In the [film] you’re a bit sad – and this is a sad colour,” film stylist and set designer Silvia De Britto says to actress Dy Saveth, as she picks out a teal shirt from Saveth’s real-life shirt collection.
De Britto is choosing clothes from Saveth’s Phnom Penh apartment during pre-production for The Last Reel – a new film to begin shooting this week in Battambang, by first-time director Kulikar Sotho.
A modern intergenerational drama, the film mines the legacy of the “Golden Age of Cinema” – the period of the 1960s and early ’70s when Cambodian cinema enjoyed immense popular and creative success across Southeast Asia – and stars 69-year-old Saveth, one of the few artists of the period still alive.
“She’s probably the most prominent person associated with that time,” the film’s producer, Nick Ray, says. “The fact she was the right age and is a good actor is kind of perfect. The part was almost made for her.”
Other actors, including the role of Saveth’s onscreen daughter, who discovers her mother was a famous actress in the ’60s, and characters in the film’s fictional Golden-Era film-within-the-film, were found by local audition agents, whose brief was “to find the undiscovered gems.”
Written by British writer Ian Masters, formerly a scriptwriter at Cambodia’s BBC Media Action, The Last Reel was initially to be made as a flagship launch for a new film and media school in Siem Reap, says Ray.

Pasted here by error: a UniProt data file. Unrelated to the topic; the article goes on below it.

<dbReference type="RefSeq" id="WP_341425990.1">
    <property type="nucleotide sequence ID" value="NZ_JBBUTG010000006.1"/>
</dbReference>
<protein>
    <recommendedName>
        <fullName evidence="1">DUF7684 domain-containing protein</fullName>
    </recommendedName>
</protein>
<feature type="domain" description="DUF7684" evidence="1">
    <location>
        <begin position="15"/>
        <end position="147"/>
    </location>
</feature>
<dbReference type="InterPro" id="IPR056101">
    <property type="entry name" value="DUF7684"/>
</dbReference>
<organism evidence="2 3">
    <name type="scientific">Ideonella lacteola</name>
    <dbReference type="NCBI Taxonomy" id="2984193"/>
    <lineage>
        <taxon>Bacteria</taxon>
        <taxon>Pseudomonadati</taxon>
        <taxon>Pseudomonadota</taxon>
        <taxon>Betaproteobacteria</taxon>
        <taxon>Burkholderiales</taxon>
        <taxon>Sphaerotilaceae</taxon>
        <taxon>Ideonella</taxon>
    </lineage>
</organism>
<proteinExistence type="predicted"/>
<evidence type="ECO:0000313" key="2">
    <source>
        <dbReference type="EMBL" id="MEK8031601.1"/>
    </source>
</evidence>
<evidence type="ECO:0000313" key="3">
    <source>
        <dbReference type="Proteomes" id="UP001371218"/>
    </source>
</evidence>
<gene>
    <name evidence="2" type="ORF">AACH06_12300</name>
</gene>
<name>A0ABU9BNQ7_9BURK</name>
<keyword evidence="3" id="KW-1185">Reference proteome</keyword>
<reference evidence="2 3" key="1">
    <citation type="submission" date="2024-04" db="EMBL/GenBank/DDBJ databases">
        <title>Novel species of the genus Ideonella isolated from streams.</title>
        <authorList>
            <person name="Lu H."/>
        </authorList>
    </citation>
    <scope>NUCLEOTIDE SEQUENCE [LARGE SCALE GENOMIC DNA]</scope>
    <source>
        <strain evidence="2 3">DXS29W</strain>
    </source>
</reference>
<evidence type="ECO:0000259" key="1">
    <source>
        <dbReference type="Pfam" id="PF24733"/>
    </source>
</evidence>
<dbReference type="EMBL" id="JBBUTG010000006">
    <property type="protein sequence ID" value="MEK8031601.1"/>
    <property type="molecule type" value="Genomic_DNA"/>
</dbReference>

When the school didn’t get off the ground, Kulikar and Ray’s production company, Hanuman Films, took over the project.
“It’s not going to glorify the Golden Era; the backdrop is a lot of family conflict. It’s really nice to tell the story of three eras: the 1960s Sihanouk era, the Khmer Rouge and contemporary [times],” Ray says.
Tapping into the resurgence of interest in ’60s and ’70s cinema and music, The Last Reel comes on the coattails of documentaries Golden Slumbers, French-Cambodian director Davy Chou’s yearning investigation into the era’s surviving performers, and the long-awaited upcoming rock ‘n’ roll documentary Don’t Think I’ve Forgotten, by John Pirozzi.
In addition, the film will be scored by Dengue Fever members Paul Smith and Chhom Nimol, whose ’60s-inspired psychedelic pop has won Sinn Sisamouth and Ros Sereysothea a new cross-border legion of fans.
With nine Cambodia-related film credits to their production company, Kulikar and Ray are collaborating with a number of former film colleagues, including Australian line producer Michael Cody, with whom they worked on the critically acclaimed Wish You Were Here. Australian and German colleagues will apply to their respective film bodies for funding, Ray says.
“Kulikar and I are interested in having a Cambodian identity” for the film, he says, which has roughly been budgeted at $350,000 and is expected to finish filming in April or May, with a tentative completion date set for July. Filming for the trailer is being held in Siem Reap.
For Saveth, the film comes as a welcome change from recent roles – The Last Reel role is the closest she’s played to her real life, she says.
“[Kulikar] thought of me because the story was about an actor and the cinema before the war... Since 1993, when I came back to my country [after fleeing to France], this is the first time the story is different.”